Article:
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Archive for April, 2017

Italian neuroscientist intends bringing frozen brains back to life

Friday, April 28th, 2017

London: A neuroscientist claims he will be able to “wake up” people who have been cryogenically frozen within three years, by transferring their brains to donor bodies.

Sergio Canavero, director of the Turin Advanced Neuromodulation Group, has already announced plans to carry out the first human head transplant, an operation which he claims is just 10 months away.

But he is now thinking further ahead, and wants to begin brain transplants within three years.

If the procedures are successful, he believes that frozen brains could be thawed and inserted into a donor, effectively bringing “dead” people back to life.

Hundreds of people who were dying or paralysed have had their bodies or brains cryogenically preserved in the hope that medical science will one day be able to cure their conditions.

Although many experts are sceptical that the brain can be thawed without damage, Professor Canavero said he planned to awaken patients frozen by the Alcor Life Extension Foundation, which is based in Arizona.

“As soon as the first human head transplant has taken place, no later than 2018, we will be able to attempt to reawaken the first frozen head,” he said.

“We are currently planning the world’s first brain transplant, and I consider it realistic that we will be ready in three years at the latest.”

British scientists are sceptical about whether the brain could be fully restored from frozen.

Clive Coen, professor of neuroscience at King’s College London, said the chances of bringing a brain back was “infinitesimal”.

Dr Channa Jayasena, clinical senior lecturer at Imperial College London added: “It is currently not possible to freeze and thaw human tissue without killing many cells contained within it.”

Professor Canavero is working with a Chinese team of doctors led by Dr Ren Xiaoping, of Harbin Medical Centre, who helped perform the first successful hand transplant in the US.

Although Russian computer scientist Valery Spiridonov, who has spinal muscular atrophy, had volunteered to become the first head transplant patient, the team expects the first operation to be with a Chinese donor and patient.

Last year, the team announced a successful head transplant performed on a monkey.

Telegraph, London

DEADLY BRAIN CANCER & STILL ALIVE AFTER 6 YEARS-DOCTORS SAID ONLY WEEKS..!!

Sunday, April 16th, 2017

Grant Sanderson was diagnosed with brain cancer image www.newcures.info

WHEN Grant Sanderson was diagnosed with brain cancer six years ago, he was told that without immediate treatment, he had less than a week to live.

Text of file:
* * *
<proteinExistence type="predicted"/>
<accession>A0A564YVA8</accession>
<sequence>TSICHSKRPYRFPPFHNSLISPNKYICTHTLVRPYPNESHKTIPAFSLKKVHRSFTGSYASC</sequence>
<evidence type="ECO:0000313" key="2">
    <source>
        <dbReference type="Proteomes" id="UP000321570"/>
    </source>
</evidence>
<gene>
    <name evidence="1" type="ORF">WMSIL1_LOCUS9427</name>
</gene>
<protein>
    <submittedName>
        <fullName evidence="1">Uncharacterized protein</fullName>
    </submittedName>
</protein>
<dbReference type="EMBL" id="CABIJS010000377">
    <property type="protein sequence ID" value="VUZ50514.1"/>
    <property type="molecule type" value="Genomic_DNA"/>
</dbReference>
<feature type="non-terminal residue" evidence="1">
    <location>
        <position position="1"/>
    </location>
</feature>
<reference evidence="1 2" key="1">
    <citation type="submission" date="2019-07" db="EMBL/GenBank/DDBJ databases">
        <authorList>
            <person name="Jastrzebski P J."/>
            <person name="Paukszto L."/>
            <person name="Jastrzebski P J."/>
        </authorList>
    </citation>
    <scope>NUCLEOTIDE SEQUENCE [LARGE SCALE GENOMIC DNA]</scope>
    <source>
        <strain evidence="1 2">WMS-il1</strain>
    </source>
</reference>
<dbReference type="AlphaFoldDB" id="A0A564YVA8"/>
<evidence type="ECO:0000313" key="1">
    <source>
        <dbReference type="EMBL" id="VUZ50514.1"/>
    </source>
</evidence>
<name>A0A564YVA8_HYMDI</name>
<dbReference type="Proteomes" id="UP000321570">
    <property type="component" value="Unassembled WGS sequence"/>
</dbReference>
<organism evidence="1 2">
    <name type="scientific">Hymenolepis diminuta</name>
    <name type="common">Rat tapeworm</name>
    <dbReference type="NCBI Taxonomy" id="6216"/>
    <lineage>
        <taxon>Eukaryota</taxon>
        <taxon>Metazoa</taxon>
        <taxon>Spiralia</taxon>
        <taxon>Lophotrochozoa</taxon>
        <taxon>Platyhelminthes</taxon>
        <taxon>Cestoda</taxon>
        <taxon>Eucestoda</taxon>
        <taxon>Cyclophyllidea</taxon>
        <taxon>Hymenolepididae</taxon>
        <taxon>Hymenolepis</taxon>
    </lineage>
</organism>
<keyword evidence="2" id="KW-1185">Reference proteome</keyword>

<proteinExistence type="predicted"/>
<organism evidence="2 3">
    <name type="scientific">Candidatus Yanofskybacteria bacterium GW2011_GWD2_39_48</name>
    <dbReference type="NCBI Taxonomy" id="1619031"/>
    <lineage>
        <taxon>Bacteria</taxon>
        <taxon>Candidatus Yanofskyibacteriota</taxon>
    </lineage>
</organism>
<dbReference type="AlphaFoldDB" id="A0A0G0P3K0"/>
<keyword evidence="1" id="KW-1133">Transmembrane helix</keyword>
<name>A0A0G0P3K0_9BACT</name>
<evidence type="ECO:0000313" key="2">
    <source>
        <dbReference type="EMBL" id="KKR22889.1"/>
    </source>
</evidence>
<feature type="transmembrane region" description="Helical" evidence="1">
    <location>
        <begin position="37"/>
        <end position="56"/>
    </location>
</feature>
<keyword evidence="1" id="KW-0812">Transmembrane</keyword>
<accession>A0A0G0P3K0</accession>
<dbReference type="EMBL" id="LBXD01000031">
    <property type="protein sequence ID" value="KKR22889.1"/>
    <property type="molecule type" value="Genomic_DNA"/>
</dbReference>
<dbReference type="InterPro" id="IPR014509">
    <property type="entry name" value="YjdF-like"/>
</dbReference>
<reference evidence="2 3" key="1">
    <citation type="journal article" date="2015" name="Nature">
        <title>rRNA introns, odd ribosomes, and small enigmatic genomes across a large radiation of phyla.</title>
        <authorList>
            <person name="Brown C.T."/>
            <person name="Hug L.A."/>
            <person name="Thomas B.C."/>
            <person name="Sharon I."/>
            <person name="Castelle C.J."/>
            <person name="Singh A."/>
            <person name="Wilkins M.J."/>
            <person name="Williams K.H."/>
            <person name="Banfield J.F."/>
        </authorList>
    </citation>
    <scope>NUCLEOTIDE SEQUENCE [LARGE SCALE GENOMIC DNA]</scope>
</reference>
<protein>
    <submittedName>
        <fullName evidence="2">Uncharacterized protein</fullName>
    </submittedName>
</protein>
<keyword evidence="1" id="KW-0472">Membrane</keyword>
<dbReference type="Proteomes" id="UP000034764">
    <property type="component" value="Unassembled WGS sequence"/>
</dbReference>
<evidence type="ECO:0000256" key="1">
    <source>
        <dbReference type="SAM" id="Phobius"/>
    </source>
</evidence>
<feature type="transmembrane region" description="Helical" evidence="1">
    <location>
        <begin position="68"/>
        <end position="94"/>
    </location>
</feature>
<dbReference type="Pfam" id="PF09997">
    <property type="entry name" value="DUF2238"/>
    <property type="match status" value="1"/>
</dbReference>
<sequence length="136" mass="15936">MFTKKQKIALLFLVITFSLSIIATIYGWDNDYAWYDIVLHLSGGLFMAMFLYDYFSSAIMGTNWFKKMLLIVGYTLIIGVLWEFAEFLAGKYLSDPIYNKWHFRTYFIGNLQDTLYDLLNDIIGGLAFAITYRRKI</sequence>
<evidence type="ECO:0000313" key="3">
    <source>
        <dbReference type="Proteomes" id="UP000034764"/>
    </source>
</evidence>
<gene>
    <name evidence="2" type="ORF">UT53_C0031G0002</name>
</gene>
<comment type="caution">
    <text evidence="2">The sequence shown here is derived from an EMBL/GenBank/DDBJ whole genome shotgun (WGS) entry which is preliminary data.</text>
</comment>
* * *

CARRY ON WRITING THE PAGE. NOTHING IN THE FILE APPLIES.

Today the Yengarie man and his fiancee, Sheridan Mosk, are eagerly awaiting the arrival of their miracle baby, which was conceived naturally despite fears that the treatment Grant had undergone would mean he would be unable to have children.

Grant was diagnosed with stage 4 glioblastoma multiforme brain cancer in 2011.

He underwent surgery, followed by chemotherapy and radiation and was told the treatment would extend his life by about 18 months.

But six years on, Grant is proving the doctors wrong.

“No one has ever survived past two years of this cancer at that size in Australia,” Sheridan said.

“He is the first person in Australia to beat brain cancer of this severity.”

Last year Sheridan and Grant met and “instantly fell in love”.

“It was like our souls saw each other and kind of went, ‘oh, there you are, I’ve been waiting for you’.

“Grant is the kindest person I have ever met and also the biggest dork I have ever met. He has such a contagious smile.”

The two are now happily expecting the arrival of their child in October.

“Our beautiful baby which is baking away was conceived 100% naturally, which again is a beautiful miracle considering what Daddy has been through with his chemo and radiation.

“If anyone deserves to be a father, it’s this man.”

Sheridan said they wanted to share Grant’s story to inspire others who were undergoing cancer treatment and their families going through it with them.

“If anything we hope someone can draw some strength from our story.

“Cancer does not discriminate, it attacks little children, it attacks mums and dads, nannies and poppies and it doesn’t care how much you need them either. But no matter – even if given the heart-wrenching diagnosis of terminal cancer, that cannot take away your ability to have faith.

“You can fight and win. Grant is walking, talking proof of that.”

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Henry Sapiecha

Cure for blindness: Tooth sewn into man’s eyeball restores his full sight

Sunday, April 16th, 2017